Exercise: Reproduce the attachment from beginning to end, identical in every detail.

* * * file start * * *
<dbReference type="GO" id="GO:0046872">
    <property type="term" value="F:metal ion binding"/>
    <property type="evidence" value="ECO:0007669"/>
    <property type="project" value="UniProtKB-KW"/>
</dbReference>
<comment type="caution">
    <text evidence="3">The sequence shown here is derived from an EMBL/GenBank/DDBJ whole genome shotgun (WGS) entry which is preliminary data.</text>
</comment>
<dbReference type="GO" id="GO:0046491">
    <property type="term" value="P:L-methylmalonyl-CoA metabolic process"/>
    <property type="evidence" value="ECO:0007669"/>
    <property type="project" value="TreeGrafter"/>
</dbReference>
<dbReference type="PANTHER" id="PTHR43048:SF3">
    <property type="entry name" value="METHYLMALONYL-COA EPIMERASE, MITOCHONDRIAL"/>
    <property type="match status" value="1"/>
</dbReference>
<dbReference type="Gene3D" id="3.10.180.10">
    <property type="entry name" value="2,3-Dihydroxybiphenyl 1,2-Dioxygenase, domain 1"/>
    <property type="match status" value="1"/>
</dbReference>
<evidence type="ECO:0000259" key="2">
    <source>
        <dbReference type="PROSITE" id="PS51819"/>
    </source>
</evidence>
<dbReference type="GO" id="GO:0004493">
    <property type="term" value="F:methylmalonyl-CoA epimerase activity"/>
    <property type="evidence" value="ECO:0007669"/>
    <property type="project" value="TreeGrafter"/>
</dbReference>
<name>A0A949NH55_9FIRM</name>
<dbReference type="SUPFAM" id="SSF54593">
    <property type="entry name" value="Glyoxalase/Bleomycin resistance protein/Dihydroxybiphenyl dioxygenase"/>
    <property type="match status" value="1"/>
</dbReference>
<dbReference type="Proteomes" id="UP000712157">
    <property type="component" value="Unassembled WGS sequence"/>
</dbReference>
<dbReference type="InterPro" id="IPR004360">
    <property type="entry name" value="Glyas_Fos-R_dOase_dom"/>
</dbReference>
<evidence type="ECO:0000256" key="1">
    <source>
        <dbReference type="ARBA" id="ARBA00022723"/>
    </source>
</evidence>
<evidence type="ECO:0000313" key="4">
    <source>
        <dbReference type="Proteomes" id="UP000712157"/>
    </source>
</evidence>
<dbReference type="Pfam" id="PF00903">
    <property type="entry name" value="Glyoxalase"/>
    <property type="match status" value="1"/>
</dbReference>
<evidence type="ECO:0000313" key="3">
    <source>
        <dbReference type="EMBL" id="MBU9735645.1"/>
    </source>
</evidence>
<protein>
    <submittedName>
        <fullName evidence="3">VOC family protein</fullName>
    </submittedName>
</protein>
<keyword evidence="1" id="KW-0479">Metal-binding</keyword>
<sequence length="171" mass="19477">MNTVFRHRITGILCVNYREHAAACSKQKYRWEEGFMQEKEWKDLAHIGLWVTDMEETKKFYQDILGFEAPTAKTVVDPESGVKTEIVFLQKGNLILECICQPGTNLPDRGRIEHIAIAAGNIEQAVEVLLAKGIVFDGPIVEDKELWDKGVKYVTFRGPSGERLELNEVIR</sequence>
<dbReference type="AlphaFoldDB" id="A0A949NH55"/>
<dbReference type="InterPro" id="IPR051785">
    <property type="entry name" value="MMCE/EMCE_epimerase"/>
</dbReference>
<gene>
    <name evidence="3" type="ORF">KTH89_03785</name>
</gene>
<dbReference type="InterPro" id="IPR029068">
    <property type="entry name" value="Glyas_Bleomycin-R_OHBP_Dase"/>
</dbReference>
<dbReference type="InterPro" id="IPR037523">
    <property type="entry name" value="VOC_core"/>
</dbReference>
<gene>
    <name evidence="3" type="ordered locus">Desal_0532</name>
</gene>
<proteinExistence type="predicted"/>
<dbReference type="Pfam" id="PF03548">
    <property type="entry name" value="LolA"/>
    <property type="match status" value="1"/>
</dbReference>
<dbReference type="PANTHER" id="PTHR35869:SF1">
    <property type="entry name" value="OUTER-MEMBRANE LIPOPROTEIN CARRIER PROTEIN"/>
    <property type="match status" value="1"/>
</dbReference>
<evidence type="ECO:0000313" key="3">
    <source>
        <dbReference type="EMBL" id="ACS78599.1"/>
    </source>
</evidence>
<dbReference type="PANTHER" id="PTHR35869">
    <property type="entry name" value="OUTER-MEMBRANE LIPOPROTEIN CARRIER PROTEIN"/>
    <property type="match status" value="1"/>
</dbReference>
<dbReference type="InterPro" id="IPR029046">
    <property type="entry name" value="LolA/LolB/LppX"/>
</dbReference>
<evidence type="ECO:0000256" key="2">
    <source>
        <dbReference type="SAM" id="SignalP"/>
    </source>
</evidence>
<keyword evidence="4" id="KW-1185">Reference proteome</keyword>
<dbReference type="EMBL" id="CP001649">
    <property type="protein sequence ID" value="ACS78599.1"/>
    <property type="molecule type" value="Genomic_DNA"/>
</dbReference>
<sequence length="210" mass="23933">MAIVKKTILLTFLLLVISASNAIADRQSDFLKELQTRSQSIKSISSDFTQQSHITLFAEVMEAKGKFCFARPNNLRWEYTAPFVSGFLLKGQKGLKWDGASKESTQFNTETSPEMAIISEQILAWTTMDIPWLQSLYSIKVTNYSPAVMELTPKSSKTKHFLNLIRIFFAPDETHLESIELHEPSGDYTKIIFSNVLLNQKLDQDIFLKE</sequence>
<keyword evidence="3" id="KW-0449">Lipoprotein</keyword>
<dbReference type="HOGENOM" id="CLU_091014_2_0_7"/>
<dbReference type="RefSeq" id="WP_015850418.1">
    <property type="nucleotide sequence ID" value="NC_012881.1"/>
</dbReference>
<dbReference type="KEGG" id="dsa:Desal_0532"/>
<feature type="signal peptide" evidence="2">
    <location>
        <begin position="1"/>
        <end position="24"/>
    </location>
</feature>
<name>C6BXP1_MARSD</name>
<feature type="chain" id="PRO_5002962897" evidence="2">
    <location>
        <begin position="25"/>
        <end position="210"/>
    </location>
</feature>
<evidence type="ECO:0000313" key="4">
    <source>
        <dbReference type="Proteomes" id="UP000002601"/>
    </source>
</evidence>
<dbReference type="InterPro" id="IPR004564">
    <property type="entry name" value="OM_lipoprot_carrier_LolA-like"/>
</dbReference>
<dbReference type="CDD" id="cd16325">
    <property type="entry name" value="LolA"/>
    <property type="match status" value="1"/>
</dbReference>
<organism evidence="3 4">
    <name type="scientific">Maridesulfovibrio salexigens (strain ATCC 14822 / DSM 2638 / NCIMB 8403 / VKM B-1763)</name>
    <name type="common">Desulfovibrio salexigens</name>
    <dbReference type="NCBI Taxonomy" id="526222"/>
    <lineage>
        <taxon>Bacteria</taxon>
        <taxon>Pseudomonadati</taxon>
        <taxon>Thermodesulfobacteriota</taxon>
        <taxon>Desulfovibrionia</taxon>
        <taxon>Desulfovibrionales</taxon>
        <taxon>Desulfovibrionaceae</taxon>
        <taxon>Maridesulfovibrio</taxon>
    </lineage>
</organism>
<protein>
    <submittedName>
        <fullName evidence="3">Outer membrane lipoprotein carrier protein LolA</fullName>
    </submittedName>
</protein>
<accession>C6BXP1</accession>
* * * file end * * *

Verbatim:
<dbReference type="GO" id="GO:0046872">
    <property type="term" value="F:metal ion binding"/>
    <property type="evidence" value="ECO:0007669"/>
    <property type="project" value="UniProtKB-KW"/>
</dbReference>
<comment type="caution">
    <text evidence="3">The sequence shown here is derived from an EMBL/GenBank/DDBJ whole genome shotgun (WGS) entry which is preliminary data.</text>
</comment>
<dbReference type="GO" id="GO:0046491">
    <property type="term" value="P:L-methylmalonyl-CoA metabolic process"/>
    <property type="evidence" value="ECO:0007669"/>
    <property type="project" value="TreeGrafter"/>
</dbReference>
<dbReference type="PANTHER" id="PTHR43048:SF3">
    <property type="entry name" value="METHYLMALONYL-COA EPIMERASE, MITOCHONDRIAL"/>
    <property type="match status" value="1"/>
</dbReference>
<dbReference type="Gene3D" id="3.10.180.10">
    <property type="entry name" value="2,3-Dihydroxybiphenyl 1,2-Dioxygenase, domain 1"/>
    <property type="match status" value="1"/>
</dbReference>
<evidence type="ECO:0000259" key="2">
    <source>
        <dbReference type="PROSITE" id="PS51819"/>
    </source>
</evidence>
<dbReference type="GO" id="GO:0004493">
    <property type="term" value="F:methylmalonyl-CoA epimerase activity"/>
    <property type="evidence" value="ECO:0007669"/>
    <property type="project" value="TreeGrafter"/>
</dbReference>
<name>A0A949NH55_9FIRM</name>
<dbReference type="SUPFAM" id="SSF54593">
    <property type="entry name" value="Glyoxalase/Bleomycin resistance protein/Dihydroxybiphenyl dioxygenase"/>
    <property type="match status" value="1"/>
</dbReference>
<dbReference type="Proteomes" id="UP000712157">
    <property type="component" value="Unassembled WGS sequence"/>
</dbReference>
<dbReference type="InterPro" id="IPR004360">
    <property type="entry name" value="Glyas_Fos-R_dOase_dom"/>
</dbReference>
<evidence type="ECO:0000256" key="1">
    <source>
        <dbReference type="ARBA" id="ARBA00022723"/>
    </source>
</evidence>
<evidence type="ECO:0000313" key="4">
    <source>
        <dbReference type="Proteomes" id="UP000712157"/>
    </source>
</evidence>
<dbReference type="Pfam" id="PF00903">
    <property type="entry name" value="Glyoxalase"/>
    <property type="match status" value="1"/>
</dbReference>
<evidence type="ECO:0000313" key="3">
    <source>
        <dbReference type="EMBL" id="MBU9735645.1"/>
    </source>
</evidence>
<protein>
    <submittedName>
        <fullName evidence="3">VOC family protein</fullName>
    </submittedName>
</protein>
<keyword evidence="1" id="KW-0479">Metal-binding</keyword>
<sequence length="171" mass="19477">MNTVFRHRITGILCVNYREHAAACSKQKYRWEEGFMQEKEWKDLAHIGLWVTDMEETKKFYQDILGFEAPTAKTVVDPESGVKTEIVFLQKGNLILECICQPGTNLPDRGRIEHIAIAAGNIEQAVEVLLAKGIVFDGPIVEDKELWDKGVKYVTFRGPSGERLELNEVIR</sequence>
<dbReference type="AlphaFoldDB" id="A0A949NH55"/>
<dbReference type="InterPro" id="IPR051785">
    <property type="entry name" value="MMCE/EMCE_epimerase"/>
</dbReference>
<gene>
    <name evidence="3" type="ORF">KTH89_03785</name>
</gene>
<dbReference type="InterPro" id="IPR029068">
    <property type="entry name" value="Glyas_Bleomycin-R_OHBP_Dase"/>
</dbReference>
<dbReference type="InterPro" id="IPR037523">
    <property type="entry name" value="VOC_core"/>
</dbReference>
<gene>
    <name evidence="3" type="ordered locus">Desal_0532</name>
</gene>
<proteinExistence type="predicted"/>
<dbReference type="Pfam" id="PF03548">
    <property type="entry name" value="LolA"/>
    <property type="match status" value="1"/>
</dbReference>
<dbReference type="PANTHER" id="PTHR35869:SF1">
    <property type="entry name" value="OUTER-MEMBRANE LIPOPROTEIN CARRIER PROTEIN"/>
    <property type="match status" value="1"/>
</dbReference>
<evidence type="ECO:0000313" key="3">
    <source>
        <dbReference type="EMBL" id="ACS78599.1"/>
    </source>
</evidence>
<dbReference type="PANTHER" id="PTHR35869">
    <property type="entry name" value="OUTER-MEMBRANE LIPOPROTEIN CARRIER PROTEIN"/>
    <property type="match status" value="1"/>
</dbReference>
<dbReference type="InterPro" id="IPR029046">
    <property type="entry name" value="LolA/LolB/LppX"/>
</dbReference>
<evidence type="ECO:0000256" key="2">
    <source>
        <dbReference type="SAM" id="SignalP"/>
    </source>
</evidence>
<keyword evidence="4" id="KW-1185">Reference proteome</keyword>
<dbReference type="EMBL" id="CP001649">
    <property type="protein sequence ID" value="ACS78599.1"/>
    <property type="molecule type" value="Genomic_DNA"/>
</dbReference>
<sequence length="210" mass="23933">MAIVKKTILLTFLLLVISASNAIADRQSDFLKELQTRSQSIKSISSDFTQQSHITLFAEVMEAKGKFCFARPNNLRWEYTAPFVSGFLLKGQKGLKWDGASKESTQFNTETSPEMAIISEQILAWTTMDIPWLQSLYSIKVTNYSPAVMELTPKSSKTKHFLNLIRIFFAPDETHLESIELHEPSGDYTKIIFSNVLLNQKLDQDIFLKE</sequence>
<keyword evidence="3" id="KW-0449">Lipoprotein</keyword>
<dbReference type="HOGENOM" id="CLU_091014_2_0_7"/>
<dbReference type="RefSeq" id="WP_015850418.1">
    <property type="nucleotide sequence ID" value="NC_012881.1"/>
</dbReference>
<dbReference type="KEGG" id="dsa:Desal_0532"/>
<feature type="signal peptide" evidence="2">
    <location>
        <begin position="1"/>
        <end position="24"/>
    </location>
</feature>
<name>C6BXP1_MARSD</name>
<feature type="chain" id="PRO_5002962897" evidence="2">
    <location>
        <begin position="25"/>
        <end position="210"/>
    </location>
</feature>
<evidence type="ECO:0000313" key="4">
    <source>
        <dbReference type="Proteomes" id="UP000002601"/>
    </source>
</evidence>
<dbReference type="InterPro" id="IPR004564">
    <property type="entry name" value="OM_lipoprot_carrier_LolA-like"/>
</dbReference>
<dbReference type="CDD" id="cd16325">
    <property type="entry name" value="LolA"/>
    <property type="match status" value="1"/>
</dbReference>
<organism evidence="3 4">
    <name type="scientific">Maridesulfovibrio salexigens (strain ATCC 14822 / DSM 2638 / NCIMB 8403 / VKM B-1763)</name>
    <name type="common">Desulfovibrio salexigens</name>
    <dbReference type="NCBI Taxonomy" id="526222"/>
    <lineage>
        <taxon>Bacteria</taxon>
        <taxon>Pseudomonadati</taxon>
        <taxon>Thermodesulfobacteriota</taxon>
        <taxon>Desulfovibrionia</taxon>
        <taxon>Desulfovibrionales</taxon>
        <taxon>Desulfovibrionaceae</taxon>
        <taxon>Maridesulfovibrio</taxon>
    </lineage>
</organism>
<protein>
    <submittedName>
        <fullName evidence="3">Outer membrane lipoprotein carrier protein LolA</fullName>
    </submittedName>
</protein>
<accession>C6BXP1</accession>